Spiders are often one of the first species to colonize new habitats, and many species are found in multiple locations — including multiple continents. In other words, spiders get around.
Scientists as far back as Charles Darwin have studied an intriguing mode of spider transportation: ballooning, or floating through the air on a thin strand of silk, before coming to rest on a tree or other object. But this kind of travel is a bit risky since the spiders can’t control their direction or where they land — and researchers assumed that any unlucky spiders who landed at sea were doomed.
That was until recently when Japanese researcher Morito Hayashi researched spiders’ behavior in a body of water at the University of Nottingham and made several surprising discoveries.
Being placed in a shallow tray of water and hit with bursts of air was no big deal for the spiders Hayashi studied, including hundreds of individuals from more than 20 species. The spiders were observed raising their forelegs or abdomen to form sails, which they used to catch and direct the air around their bodies.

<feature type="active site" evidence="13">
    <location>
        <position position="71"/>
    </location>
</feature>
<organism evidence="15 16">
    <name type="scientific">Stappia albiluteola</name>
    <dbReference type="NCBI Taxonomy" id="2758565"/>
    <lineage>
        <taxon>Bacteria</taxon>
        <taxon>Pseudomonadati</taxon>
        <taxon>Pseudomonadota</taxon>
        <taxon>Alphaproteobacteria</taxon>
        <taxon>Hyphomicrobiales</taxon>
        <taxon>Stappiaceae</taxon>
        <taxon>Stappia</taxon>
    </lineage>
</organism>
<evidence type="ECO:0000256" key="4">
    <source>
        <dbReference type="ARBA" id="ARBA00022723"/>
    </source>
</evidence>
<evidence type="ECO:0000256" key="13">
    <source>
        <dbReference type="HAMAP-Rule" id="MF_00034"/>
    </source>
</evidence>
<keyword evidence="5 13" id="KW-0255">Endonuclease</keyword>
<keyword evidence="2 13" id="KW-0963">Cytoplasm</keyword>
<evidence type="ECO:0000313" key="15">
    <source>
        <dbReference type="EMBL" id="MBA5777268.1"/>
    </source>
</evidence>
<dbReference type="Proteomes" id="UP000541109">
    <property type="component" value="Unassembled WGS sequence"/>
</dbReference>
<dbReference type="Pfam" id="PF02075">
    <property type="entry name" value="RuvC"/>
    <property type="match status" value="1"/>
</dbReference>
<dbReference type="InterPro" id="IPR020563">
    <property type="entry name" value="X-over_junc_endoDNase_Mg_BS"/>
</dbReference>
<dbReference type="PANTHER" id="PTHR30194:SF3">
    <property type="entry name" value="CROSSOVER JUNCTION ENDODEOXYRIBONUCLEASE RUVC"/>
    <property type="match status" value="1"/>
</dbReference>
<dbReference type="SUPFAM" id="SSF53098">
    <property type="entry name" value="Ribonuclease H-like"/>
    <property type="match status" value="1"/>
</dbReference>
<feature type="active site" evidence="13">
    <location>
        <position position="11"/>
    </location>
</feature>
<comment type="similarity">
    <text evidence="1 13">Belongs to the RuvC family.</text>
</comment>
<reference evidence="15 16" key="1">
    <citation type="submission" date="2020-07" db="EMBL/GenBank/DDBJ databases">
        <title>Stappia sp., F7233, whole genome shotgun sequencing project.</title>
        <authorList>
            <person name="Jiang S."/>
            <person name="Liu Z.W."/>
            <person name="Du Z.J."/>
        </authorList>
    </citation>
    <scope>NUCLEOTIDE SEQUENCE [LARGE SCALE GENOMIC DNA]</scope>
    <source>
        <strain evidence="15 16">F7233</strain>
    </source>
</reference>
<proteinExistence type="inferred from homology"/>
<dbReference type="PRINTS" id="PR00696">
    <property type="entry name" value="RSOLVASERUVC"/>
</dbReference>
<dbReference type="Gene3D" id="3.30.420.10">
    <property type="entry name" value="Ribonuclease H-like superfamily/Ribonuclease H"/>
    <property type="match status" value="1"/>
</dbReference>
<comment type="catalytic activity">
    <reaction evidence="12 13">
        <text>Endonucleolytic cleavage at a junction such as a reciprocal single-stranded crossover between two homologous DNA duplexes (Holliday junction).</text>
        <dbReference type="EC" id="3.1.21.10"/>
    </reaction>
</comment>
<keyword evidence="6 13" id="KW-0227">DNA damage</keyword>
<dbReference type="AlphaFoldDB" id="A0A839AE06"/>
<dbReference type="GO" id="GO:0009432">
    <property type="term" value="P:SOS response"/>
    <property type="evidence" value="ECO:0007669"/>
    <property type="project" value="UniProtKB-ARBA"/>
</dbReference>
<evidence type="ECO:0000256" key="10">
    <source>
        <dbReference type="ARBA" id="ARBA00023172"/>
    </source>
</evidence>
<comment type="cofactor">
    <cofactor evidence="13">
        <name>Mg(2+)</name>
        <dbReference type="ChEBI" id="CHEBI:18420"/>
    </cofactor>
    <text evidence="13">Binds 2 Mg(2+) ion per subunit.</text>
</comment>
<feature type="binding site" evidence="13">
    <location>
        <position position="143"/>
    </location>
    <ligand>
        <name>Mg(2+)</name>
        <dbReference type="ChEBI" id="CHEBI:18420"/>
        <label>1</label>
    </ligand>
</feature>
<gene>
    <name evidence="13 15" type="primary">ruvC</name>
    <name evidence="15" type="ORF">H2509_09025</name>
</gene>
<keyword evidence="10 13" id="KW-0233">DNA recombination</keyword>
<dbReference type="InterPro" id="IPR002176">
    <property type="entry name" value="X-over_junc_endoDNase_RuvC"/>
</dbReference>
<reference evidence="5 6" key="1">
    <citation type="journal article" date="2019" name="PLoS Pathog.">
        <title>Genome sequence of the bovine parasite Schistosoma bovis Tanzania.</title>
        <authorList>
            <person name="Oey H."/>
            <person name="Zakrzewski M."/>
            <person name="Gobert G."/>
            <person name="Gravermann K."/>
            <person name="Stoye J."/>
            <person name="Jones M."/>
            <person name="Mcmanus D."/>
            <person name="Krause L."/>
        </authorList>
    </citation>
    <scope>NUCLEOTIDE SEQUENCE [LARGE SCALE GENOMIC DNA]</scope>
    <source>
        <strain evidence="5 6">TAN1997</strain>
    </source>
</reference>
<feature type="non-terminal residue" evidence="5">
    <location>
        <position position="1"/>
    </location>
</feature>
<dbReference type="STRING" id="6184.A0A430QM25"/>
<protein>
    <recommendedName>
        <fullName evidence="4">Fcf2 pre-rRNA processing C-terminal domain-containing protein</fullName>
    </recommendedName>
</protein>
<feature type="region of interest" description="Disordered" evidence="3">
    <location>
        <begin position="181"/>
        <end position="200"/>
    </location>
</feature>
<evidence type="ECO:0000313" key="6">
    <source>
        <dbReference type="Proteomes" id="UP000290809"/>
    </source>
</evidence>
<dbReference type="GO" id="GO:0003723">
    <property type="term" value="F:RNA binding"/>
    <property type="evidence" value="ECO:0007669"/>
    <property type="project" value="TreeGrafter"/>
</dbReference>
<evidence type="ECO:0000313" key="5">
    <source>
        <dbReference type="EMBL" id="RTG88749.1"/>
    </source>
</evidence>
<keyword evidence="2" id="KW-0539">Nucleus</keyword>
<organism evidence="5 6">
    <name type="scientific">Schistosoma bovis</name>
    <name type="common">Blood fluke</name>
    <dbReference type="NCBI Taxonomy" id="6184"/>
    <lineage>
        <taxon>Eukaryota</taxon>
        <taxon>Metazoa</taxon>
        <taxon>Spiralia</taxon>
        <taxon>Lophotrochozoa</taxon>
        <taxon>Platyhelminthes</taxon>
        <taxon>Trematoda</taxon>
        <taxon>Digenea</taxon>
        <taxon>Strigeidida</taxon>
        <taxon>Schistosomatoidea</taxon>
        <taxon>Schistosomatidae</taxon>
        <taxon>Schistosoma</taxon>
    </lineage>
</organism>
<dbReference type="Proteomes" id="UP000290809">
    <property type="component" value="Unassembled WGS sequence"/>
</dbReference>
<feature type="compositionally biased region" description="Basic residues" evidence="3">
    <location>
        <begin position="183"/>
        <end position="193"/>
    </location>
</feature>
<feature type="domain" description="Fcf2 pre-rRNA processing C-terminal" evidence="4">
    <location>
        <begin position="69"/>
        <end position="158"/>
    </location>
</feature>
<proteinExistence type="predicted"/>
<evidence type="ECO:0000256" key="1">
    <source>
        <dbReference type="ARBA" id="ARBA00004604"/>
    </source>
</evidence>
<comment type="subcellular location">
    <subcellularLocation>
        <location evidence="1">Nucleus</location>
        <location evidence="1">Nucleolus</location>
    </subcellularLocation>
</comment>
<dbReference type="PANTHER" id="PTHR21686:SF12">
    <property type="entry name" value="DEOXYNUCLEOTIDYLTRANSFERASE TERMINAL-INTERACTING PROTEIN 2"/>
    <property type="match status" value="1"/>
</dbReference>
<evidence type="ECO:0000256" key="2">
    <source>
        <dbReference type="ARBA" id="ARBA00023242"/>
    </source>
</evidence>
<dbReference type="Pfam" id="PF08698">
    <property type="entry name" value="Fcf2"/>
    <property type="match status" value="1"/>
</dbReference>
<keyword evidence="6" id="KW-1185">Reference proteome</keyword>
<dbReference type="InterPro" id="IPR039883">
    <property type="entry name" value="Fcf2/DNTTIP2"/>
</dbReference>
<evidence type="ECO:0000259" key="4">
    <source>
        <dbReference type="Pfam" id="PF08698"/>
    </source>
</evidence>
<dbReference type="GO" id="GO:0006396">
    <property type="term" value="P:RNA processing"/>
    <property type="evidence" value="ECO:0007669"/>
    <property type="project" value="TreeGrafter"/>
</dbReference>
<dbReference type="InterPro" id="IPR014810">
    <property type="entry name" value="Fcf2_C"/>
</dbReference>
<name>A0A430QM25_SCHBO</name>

Hayashi also observed spiders using other water-navigation tactics, including walking on water, extending a strand of silk to anchor themselves to floating objects, and playing dead to avoid a perceived threat. Even when the spiders stopped moving and played dead, they continued to float thanks to water-repellent feet which didn’t break the water’s surface tension.
Hayashi’s research answers a number of questions about how spiders have managed to spread their populations so widely across the globe, traveling to and establishing themselves in nearly every habitat on earth. Most of the planet is made up of water, after all, but a river, sea, or ocean has proven to be no barrier to an aquatic expert like these spiders. For them, it’s just smooth sailing.
The full results of the study were published in the journal BMC Evolutionary Biology.